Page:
The consistent finding that more complex compression settings are not only more beneficial to those with high cognitive capacities, but can actually be deleterious for individuals with low cognitive capacities, extends to signal processing domains other than amplitude compression as well. Arehart, Souza, Baca, and Kates (2013)  sought to measure the relationship between frequency compression type of transposition and working memory as measured by the reading span task. In their experiment, Arehart et al. (2013)  measured sentence intelligibility using various frequency compression settings in babble noise. Their regression model showed that working memory accounted for over 29% of the variance. They also found that as the frequency compression became more aggressive and, thus, the signal more distorted, subjects with higher working memory performed better than those with low working memory.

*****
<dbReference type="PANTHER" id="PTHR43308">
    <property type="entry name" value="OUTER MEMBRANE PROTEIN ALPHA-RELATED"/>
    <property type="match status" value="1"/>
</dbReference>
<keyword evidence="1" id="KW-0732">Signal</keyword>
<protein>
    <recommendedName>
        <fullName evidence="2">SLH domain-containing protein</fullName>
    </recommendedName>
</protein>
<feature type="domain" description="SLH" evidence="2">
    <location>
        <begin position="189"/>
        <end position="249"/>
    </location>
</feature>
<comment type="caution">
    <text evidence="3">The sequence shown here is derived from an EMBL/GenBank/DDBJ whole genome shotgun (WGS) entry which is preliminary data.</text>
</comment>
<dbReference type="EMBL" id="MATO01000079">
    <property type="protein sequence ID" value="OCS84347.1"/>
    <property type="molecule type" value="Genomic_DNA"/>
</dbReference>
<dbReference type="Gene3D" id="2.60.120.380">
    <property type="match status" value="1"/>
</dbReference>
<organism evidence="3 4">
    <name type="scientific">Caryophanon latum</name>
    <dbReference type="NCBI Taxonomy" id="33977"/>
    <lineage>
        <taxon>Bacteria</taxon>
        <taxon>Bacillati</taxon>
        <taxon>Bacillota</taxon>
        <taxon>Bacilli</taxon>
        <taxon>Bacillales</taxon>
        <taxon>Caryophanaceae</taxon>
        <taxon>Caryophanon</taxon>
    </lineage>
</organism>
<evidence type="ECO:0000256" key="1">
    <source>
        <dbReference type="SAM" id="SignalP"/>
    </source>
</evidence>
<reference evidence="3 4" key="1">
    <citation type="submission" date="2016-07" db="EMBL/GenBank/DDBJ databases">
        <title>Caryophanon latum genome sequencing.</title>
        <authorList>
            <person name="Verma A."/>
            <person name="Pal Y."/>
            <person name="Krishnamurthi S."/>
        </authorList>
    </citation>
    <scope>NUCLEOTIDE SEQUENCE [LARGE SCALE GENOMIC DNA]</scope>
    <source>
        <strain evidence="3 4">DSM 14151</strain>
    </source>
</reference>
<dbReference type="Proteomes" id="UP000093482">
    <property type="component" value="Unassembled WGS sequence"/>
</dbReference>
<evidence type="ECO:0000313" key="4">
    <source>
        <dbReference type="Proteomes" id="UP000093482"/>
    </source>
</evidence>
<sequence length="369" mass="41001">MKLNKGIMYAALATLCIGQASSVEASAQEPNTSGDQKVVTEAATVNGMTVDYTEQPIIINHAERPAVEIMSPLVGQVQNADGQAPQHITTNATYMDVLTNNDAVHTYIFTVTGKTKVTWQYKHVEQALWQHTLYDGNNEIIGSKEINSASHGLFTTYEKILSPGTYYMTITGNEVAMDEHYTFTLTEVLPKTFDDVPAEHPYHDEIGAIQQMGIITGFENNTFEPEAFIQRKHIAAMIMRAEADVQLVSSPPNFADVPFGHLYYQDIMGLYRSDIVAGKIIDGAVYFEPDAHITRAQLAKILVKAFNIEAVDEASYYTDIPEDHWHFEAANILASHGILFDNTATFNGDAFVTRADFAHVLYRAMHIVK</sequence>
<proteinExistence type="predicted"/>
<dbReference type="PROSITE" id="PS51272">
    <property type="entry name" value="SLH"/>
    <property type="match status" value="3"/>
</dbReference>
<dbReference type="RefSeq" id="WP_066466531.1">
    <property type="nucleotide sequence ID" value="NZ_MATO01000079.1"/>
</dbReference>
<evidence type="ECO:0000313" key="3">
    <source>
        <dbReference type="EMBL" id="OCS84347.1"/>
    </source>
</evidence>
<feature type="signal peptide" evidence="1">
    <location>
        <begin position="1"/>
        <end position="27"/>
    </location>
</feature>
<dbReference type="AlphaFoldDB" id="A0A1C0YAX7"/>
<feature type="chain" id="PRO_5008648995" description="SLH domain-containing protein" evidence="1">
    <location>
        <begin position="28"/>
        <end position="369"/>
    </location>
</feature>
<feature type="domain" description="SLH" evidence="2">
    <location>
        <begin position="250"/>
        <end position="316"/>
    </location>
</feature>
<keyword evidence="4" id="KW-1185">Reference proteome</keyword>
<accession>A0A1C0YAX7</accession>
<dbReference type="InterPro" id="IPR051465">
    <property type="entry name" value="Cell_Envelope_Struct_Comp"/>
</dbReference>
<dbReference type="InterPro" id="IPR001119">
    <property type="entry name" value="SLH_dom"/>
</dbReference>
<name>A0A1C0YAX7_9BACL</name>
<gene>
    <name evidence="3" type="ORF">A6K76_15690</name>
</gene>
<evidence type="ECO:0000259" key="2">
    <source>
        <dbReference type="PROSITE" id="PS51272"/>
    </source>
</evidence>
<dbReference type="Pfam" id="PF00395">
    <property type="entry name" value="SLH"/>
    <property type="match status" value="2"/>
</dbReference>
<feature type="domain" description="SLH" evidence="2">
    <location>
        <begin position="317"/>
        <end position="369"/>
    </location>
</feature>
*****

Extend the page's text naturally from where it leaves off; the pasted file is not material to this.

Taken together, these studies tell the same story. Simple processing, one that maintains the integrity of the input signal, is most beneficial for those with lower WMCs. Distortion is an inevitable by-product of signal processing. Amplitude compression distorts the signal, and as the compression becomes increasingly more aggressive (i.e., faster onsets/offsets and higher compression ratios), the amount of distortion being introduced increases as well. Historically, we thought that the benefits outweighed drawbacks. Now we are learning that the benefits are limited to those with higher WMCs, and thus these more aggressive forms of processing should be considered for this population. The less distortion that is introduced via signal processing, the less a person needs to rely on explicit, or top-down, processing. It is precisely the top-down processing that someone with lower WMC would find less beneficial and as such, will need the original signal unaltered. On the other hand, individuals with high WMC can engage in top-down processing much more effectively. As such, they are more tolerant to signal distortions and can therefore repair the distortions more effectively as well as benefit from the processing scheme itself. In short, we now know for whom our original assumption holds allowing more effective processing choices.